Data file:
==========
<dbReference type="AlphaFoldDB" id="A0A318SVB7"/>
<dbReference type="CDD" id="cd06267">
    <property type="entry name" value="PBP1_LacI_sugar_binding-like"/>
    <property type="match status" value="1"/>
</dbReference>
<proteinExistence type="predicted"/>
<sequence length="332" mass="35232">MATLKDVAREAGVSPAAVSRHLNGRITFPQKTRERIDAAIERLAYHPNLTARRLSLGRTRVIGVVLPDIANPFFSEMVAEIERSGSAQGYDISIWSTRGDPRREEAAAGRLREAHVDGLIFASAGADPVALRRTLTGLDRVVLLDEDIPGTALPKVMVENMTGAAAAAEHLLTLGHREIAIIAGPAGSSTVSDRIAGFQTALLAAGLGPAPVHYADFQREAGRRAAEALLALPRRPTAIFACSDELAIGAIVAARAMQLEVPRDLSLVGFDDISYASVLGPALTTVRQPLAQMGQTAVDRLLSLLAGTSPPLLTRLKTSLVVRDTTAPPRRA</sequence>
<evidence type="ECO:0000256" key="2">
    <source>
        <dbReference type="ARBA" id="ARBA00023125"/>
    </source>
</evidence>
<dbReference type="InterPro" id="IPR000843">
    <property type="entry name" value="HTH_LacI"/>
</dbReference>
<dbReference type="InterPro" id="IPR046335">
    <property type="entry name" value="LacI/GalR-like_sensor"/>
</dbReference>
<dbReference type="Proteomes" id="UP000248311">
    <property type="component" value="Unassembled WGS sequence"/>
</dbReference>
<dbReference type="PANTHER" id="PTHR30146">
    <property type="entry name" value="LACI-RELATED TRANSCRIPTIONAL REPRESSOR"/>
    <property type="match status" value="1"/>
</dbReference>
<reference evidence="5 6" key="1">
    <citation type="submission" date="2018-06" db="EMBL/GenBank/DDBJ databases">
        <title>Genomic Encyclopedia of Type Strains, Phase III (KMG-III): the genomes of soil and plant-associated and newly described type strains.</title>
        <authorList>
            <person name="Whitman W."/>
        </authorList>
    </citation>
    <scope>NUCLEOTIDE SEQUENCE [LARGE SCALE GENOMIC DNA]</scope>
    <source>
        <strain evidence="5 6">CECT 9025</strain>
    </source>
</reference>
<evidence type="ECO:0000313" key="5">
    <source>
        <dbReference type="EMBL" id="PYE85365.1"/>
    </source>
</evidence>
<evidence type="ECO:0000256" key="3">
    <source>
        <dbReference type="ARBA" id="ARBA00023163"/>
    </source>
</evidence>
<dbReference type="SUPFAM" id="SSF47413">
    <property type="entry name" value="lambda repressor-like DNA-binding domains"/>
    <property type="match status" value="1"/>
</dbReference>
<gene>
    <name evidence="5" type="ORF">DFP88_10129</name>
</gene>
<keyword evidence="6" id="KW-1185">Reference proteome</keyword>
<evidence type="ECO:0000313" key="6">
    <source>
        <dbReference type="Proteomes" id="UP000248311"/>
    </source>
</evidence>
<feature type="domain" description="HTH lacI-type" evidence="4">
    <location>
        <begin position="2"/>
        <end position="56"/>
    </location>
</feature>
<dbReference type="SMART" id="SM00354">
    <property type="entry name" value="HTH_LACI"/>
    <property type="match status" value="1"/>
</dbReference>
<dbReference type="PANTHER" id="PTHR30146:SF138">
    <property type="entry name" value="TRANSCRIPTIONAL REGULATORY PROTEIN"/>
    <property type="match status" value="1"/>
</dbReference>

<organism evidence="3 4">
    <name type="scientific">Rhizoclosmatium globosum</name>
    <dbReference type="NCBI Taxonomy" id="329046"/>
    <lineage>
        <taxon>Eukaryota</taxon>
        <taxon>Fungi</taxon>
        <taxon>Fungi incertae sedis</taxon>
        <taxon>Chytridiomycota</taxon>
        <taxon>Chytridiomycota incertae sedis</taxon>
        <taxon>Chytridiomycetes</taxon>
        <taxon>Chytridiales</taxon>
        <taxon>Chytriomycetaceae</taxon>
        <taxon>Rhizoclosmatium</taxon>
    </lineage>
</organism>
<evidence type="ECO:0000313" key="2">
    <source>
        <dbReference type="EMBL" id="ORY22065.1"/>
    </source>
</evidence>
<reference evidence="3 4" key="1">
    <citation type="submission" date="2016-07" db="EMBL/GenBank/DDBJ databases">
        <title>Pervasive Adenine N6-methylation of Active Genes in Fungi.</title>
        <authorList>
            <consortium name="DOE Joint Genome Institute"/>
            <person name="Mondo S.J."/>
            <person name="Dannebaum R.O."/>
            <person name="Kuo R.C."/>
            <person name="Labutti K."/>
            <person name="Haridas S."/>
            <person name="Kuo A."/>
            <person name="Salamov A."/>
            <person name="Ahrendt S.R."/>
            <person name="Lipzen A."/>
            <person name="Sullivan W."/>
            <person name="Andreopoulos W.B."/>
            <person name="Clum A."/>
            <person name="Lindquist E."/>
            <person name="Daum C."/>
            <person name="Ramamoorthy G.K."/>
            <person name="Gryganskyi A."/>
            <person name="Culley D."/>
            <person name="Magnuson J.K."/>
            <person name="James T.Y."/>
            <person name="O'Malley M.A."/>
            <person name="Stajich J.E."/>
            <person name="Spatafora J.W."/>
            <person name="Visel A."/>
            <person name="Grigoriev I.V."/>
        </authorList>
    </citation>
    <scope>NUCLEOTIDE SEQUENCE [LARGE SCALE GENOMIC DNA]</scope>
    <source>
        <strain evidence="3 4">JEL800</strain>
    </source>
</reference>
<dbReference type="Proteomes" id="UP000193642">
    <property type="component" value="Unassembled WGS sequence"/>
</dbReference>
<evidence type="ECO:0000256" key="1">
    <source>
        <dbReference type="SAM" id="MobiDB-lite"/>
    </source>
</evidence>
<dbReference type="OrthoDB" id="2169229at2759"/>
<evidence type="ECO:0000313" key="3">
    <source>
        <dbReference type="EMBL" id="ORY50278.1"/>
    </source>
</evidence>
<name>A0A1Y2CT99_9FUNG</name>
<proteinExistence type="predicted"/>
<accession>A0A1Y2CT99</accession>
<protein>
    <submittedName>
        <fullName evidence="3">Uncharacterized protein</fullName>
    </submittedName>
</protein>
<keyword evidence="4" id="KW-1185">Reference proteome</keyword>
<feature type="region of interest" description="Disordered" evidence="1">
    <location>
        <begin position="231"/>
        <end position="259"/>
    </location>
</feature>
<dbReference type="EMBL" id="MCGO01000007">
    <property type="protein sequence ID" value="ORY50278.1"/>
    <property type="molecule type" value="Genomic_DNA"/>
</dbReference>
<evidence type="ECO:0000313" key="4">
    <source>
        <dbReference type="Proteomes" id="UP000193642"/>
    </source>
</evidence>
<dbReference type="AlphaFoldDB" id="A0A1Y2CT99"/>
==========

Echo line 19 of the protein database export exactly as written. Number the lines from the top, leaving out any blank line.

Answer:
<dbReference type="Proteomes" id="UP000248311">